Government move to eradicate 'gay cure' therapy, ITV News understands
Dean is in his late 40s, with a wife and a grown-up daughter. He loves his family deeply. In many ways, he has achieved a straight man’s dream - but only by living a gay man’s nightmare.
For decades, Dean suffered the trauma of trying to change his sexuality through what’s called ‘conversion therapy’, ‘cure therapy’, or in a Christian setting, ‘deliverance’.
It is incredibly rare to interview someone who has recently been through this process in Britain, let alone someone who has also led the sessions himself.
Dean tells me that until his early 20s, he had lived as a gay man, even campaigning for equal rights.
But after converting to Christianity around the age of 22, he began intensive therapy to try to turn himself straight.
For years he attended so-called ‘wholeness groups’, where he was told that he needed to resist his homosexual thoughts and urges in order to live a full Christian life.
The groups involved confessions, prayers, and the burning of any photographs, music and other belongings which were associated with his gay past.
On two occasions, Dean was also put through an exorcism, where a ‘gay demon’ was imagined to have found its way inside him.
“I remember the experience involved a lot of coughing, a lot of noise, a lot of deep growling”, he tells me, “and at the time I believed this was a demon being cast out of me”.
Dean was told if he fell back into old habits, the demon would return – this time accompanied by seven others.
Eventually, Dean began helping to lead the sessions himself. Often, he would trace someone’s family tree to find ‘bad spirits’ which might be a reason for their homosexuality.
Alcoholism, drugs or even divorce in the family were all suggested as a cause of being gay, and the group would pray that the individual could be ‘cut’ from their family line.
But over the years he became increasingly depressed by the fact that the therapy wasn’t working, until eventually he began praying that he would die.
“I wanted God to remove me from the world to lessen my suffering and to lessen the suffering of those around me”, he says.
Three years ago he took the brave decision to leave his ministry and come out as gay.
Dean’s experience sounds extreme, but to many it is familiar. ITV News understands that tomorrow Britain's largest ever survey of LGBT people will reveal that thousands of people have either been through conversion therapy or been offered it.
The methods are legal, unregulated and – as we found - easily available. But I understand the government is set to announce proposals to eradicate conversion therapy as part of its LGBT Action Plan, with the details still to be decided.
That angers a small minority who argue that gay people should be free to seek therapy if they wish to. Last week I travelled to Northern Ireland to meet one of them. Mike Davidson calls himself "ex-gay".
He is married to a woman himself and claims to help as many as 20 people a week to ‘step out of homosexuality’ via therapy sessions, either at his home or via the Internet.
“I look to explore their life journey”, he tells me. “Were they traumatised in some way, did they develop low self-esteem, or poor body image?” In essence, he looks for something which may have challenged a man’s masculinity and ‘made them’ gay.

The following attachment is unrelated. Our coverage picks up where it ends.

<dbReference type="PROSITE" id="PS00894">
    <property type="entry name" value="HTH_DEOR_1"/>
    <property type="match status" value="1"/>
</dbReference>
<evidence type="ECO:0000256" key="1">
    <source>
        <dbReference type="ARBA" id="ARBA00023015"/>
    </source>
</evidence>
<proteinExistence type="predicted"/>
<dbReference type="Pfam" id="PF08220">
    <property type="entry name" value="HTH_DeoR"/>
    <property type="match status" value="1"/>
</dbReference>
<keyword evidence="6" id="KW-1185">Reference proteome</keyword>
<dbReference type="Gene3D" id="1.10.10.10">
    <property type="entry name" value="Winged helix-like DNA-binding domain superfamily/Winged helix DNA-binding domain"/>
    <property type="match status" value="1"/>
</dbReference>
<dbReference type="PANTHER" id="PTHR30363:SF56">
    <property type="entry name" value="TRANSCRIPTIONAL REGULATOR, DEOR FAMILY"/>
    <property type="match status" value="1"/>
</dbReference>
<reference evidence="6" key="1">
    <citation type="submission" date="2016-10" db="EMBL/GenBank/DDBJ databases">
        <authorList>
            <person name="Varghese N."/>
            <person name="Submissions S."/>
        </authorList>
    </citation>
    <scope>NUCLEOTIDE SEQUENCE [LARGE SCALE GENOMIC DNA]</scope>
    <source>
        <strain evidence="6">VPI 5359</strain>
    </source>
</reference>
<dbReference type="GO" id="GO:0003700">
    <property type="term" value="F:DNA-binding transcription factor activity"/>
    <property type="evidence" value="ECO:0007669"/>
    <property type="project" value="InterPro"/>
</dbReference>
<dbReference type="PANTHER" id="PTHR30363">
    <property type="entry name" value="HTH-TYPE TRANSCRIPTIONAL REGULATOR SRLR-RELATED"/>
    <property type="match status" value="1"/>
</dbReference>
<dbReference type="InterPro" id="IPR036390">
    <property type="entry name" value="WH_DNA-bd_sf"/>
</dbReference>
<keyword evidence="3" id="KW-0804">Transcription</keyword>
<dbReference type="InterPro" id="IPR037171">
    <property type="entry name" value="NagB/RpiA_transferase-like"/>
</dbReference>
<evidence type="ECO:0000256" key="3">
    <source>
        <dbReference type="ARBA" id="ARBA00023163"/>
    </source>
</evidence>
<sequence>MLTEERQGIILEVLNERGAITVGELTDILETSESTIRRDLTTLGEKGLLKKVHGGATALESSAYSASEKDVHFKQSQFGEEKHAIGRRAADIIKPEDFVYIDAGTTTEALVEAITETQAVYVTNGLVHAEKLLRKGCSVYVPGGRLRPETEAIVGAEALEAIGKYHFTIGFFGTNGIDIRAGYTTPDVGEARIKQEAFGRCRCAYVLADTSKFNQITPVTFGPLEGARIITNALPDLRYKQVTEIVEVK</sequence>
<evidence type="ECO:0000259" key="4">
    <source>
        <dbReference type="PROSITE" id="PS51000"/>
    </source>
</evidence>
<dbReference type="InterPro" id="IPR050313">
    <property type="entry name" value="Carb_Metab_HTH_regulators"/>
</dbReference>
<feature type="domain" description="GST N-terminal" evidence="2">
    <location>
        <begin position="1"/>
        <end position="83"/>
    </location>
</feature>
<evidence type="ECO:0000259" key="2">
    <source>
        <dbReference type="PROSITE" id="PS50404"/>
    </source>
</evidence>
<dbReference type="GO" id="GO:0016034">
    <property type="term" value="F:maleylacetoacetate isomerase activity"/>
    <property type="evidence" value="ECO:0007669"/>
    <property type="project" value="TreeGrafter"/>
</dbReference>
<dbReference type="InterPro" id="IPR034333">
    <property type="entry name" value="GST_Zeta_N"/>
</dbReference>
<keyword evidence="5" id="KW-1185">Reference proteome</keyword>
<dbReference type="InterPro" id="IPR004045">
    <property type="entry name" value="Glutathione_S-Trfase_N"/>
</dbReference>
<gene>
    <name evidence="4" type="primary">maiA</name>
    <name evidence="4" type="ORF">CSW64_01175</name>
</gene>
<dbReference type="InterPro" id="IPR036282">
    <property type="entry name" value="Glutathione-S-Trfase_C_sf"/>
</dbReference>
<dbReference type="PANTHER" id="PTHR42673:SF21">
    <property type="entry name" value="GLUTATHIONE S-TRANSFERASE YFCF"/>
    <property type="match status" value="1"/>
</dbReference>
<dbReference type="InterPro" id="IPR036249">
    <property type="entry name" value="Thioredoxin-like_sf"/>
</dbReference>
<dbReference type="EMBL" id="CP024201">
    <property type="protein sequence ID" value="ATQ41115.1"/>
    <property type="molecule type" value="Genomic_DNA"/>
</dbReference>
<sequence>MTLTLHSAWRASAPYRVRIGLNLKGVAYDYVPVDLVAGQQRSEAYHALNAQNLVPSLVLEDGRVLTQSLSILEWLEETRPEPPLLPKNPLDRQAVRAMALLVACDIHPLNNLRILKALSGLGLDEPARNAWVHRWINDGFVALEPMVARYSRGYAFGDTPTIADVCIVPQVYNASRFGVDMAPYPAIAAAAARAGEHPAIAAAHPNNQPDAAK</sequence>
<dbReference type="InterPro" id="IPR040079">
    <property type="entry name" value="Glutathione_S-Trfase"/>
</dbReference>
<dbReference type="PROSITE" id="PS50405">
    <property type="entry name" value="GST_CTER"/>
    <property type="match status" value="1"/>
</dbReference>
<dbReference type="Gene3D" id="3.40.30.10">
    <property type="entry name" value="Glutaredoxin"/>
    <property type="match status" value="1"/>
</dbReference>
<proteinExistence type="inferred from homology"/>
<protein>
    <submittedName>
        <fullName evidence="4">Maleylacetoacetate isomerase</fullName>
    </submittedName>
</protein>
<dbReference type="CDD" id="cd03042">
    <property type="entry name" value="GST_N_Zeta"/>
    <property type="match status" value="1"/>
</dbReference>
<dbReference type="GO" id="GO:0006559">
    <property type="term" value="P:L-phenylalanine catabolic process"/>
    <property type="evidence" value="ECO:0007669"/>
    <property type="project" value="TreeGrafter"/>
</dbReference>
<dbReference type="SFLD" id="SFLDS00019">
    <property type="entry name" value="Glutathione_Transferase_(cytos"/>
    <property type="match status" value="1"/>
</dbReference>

There is no evidence that Mr Davidson’s techniques – or any conversion therapy – works.
On the contrary, three years ago the NHS and all the major clinical bodies in the UK signed a Memorandum of Understanding stating that conversion therapy is unethical and potentially harmful.
Studies have linked it to depression, anxiety, self-harm and an increased risk of suicide.
Mr Davidson has been struck off the register for his work and has no medical qualifications, despite calling himself a doctor (in reference to a PhD in education).
But when I challenge him on this, he insists he’s only offering a choice.
“You fundamentally misunderstand the role of the political running of these bodies…it’s very much about the agenda they wish to drive through. We are living in a society now that is turning very much against Christian values.”
He claims at least four or five of his clients have gone on to have relationships with women, insisting a ban on his work would be “anti-personal freedom, anti-marriage, anti-free speech” and “viewpoint discrimination.”
What Mr Davidson can’t tell me, however, is why he doesn’t offer his services to straight people who wish to become gay.
The answer is that almost nobody would seek such help. The very idea of conversion therapy is predicated on the fact that being gay is undesirable and less valuable than being straight.
The Church of England has itself expressed grave concerns about the stigma such therapies create.
Last year, its General Synod called for a government ban on conversion therapy. The Church is divided over the details, but the vote was pretty resounding.
Pastor Steve Chalke at Oasis Church says actions that lead to gay people "questioning if they are worthy to live is the real evil"
Now, the ball is in the government’s court. Just last year it was insisting that gay conversion therapies were relatively rare, but tomorrow’s new statistics have shocked the prime minister into action.
A worshipping Christian herself, she will now have to devise a way to navigate the complex religious sensitivities involved.
But it does look as if the majority of gay Christians will get what they’ve been praying for – an end to any belief that their sexuality can be cured.